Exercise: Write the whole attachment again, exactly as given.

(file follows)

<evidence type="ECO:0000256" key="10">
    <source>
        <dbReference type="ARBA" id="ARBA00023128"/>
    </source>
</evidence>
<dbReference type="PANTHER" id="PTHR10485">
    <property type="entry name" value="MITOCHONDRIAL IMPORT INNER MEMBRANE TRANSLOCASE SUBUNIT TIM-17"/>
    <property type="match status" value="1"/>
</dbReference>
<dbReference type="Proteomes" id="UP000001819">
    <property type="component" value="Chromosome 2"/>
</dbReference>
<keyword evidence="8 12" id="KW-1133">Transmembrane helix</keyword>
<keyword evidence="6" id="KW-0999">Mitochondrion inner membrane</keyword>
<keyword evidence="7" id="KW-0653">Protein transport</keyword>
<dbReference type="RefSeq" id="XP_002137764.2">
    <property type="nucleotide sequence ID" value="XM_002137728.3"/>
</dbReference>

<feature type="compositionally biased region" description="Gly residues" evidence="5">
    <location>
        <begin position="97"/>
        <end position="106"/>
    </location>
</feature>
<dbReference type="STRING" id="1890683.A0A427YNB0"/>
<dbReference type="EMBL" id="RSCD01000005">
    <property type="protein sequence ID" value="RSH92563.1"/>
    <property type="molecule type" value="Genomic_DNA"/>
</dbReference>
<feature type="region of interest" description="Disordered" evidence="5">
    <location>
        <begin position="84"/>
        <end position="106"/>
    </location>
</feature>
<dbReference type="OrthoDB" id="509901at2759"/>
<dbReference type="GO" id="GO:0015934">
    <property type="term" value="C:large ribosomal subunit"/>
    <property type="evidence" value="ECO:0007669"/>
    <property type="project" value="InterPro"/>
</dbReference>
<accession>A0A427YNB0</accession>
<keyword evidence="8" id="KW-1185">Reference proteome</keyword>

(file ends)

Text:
<evidence type="ECO:0000256" key="10">
    <source>
        <dbReference type="ARBA" id="ARBA00023128"/>
    </source>
</evidence>
<dbReference type="PANTHER" id="PTHR10485">
    <property type="entry name" value="MITOCHONDRIAL IMPORT INNER MEMBRANE TRANSLOCASE SUBUNIT TIM-17"/>
    <property type="match status" value="1"/>
</dbReference>
<dbReference type="Proteomes" id="UP000001819">
    <property type="component" value="Chromosome 2"/>
</dbReference>
<keyword evidence="8 12" id="KW-1133">Transmembrane helix</keyword>
<keyword evidence="6" id="KW-0999">Mitochondrion inner membrane</keyword>
<keyword evidence="7" id="KW-0653">Protein transport</keyword>
<dbReference type="RefSeq" id="XP_002137764.2">
    <property type="nucleotide sequence ID" value="XM_002137728.3"/>
</dbReference>

<feature type="compositionally biased region" description="Gly residues" evidence="5">
    <location>
        <begin position="97"/>
        <end position="106"/>
    </location>
</feature>
<dbReference type="STRING" id="1890683.A0A427YNB0"/>
<dbReference type="EMBL" id="RSCD01000005">
    <property type="protein sequence ID" value="RSH92563.1"/>
    <property type="molecule type" value="Genomic_DNA"/>
</dbReference>
<feature type="region of interest" description="Disordered" evidence="5">
    <location>
        <begin position="84"/>
        <end position="106"/>
    </location>
</feature>
<dbReference type="OrthoDB" id="509901at2759"/>
<dbReference type="GO" id="GO:0015934">
    <property type="term" value="C:large ribosomal subunit"/>
    <property type="evidence" value="ECO:0007669"/>
    <property type="project" value="InterPro"/>
</dbReference>
<accession>A0A427YNB0</accession>
<keyword evidence="8" id="KW-1185">Reference proteome</keyword>